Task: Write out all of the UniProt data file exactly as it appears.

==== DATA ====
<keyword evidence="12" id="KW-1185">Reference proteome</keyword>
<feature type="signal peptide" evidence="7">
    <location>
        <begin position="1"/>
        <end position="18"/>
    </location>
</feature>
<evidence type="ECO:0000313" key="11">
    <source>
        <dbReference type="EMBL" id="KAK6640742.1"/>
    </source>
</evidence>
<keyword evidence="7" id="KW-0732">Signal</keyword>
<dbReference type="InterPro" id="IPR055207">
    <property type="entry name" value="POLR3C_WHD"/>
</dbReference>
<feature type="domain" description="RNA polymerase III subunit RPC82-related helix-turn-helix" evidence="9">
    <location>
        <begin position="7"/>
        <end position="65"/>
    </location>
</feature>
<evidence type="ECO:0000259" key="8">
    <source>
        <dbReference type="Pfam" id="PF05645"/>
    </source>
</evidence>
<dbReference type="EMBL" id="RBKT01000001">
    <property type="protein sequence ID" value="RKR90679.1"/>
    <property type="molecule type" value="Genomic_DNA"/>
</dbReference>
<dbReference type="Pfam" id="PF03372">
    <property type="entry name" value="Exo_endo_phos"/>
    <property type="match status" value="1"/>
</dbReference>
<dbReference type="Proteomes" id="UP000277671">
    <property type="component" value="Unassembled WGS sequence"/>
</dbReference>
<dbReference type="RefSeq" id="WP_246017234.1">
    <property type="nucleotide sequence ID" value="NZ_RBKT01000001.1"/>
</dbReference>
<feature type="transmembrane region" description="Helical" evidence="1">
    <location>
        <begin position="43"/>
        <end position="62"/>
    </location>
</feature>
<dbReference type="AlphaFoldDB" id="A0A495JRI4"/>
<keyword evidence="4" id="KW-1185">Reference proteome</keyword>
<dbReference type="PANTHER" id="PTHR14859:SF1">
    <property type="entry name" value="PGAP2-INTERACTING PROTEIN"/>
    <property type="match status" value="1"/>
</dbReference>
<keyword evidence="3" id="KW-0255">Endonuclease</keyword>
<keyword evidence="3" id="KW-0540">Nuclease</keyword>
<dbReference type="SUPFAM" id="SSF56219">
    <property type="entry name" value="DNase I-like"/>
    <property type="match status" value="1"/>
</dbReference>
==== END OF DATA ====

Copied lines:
<keyword evidence="12" id="KW-1185">Reference proteome</keyword>
<feature type="signal peptide" evidence="7">
    <location>
        <begin position="1"/>
        <end position="18"/>
    </location>
</feature>
<evidence type="ECO:0000313" key="11">
    <source>
        <dbReference type="EMBL" id="KAK6640742.1"/>
    </source>
</evidence>
<keyword evidence="7" id="KW-0732">Signal</keyword>
<dbReference type="InterPro" id="IPR055207">
    <property type="entry name" value="POLR3C_WHD"/>
</dbReference>
<feature type="domain" description="RNA polymerase III subunit RPC82-related helix-turn-helix" evidence="9">
    <location>
        <begin position="7"/>
        <end position="65"/>
    </location>
</feature>
<evidence type="ECO:0000259" key="8">
    <source>
        <dbReference type="Pfam" id="PF05645"/>
    </source>
</evidence>
<dbReference type="EMBL" id="RBKT01000001">
    <property type="protein sequence ID" value="RKR90679.1"/>
    <property type="molecule type" value="Genomic_DNA"/>
</dbReference>
<dbReference type="Pfam" id="PF03372">
    <property type="entry name" value="Exo_endo_phos"/>
    <property type="match status" value="1"/>
</dbReference>
<dbReference type="Proteomes" id="UP000277671">
    <property type="component" value="Unassembled WGS sequence"/>
</dbReference>
<dbReference type="RefSeq" id="WP_246017234.1">
    <property type="nucleotide sequence ID" value="NZ_RBKT01000001.1"/>
</dbReference>
<feature type="transmembrane region" description="Helical" evidence="1">
    <location>
        <begin position="43"/>
        <end position="62"/>
    </location>
</feature>
<dbReference type="AlphaFoldDB" id="A0A495JRI4"/>
<keyword evidence="4" id="KW-1185">Reference proteome</keyword>
<dbReference type="PANTHER" id="PTHR14859:SF1">
    <property type="entry name" value="PGAP2-INTERACTING PROTEIN"/>
    <property type="match status" value="1"/>
</dbReference>
<keyword evidence="3" id="KW-0255">Endonuclease</keyword>
<keyword evidence="3" id="KW-0540">Nuclease</keyword>
<dbReference type="SUPFAM" id="SSF56219">
    <property type="entry name" value="DNase I-like"/>
    <property type="match status" value="1"/>
</dbReference>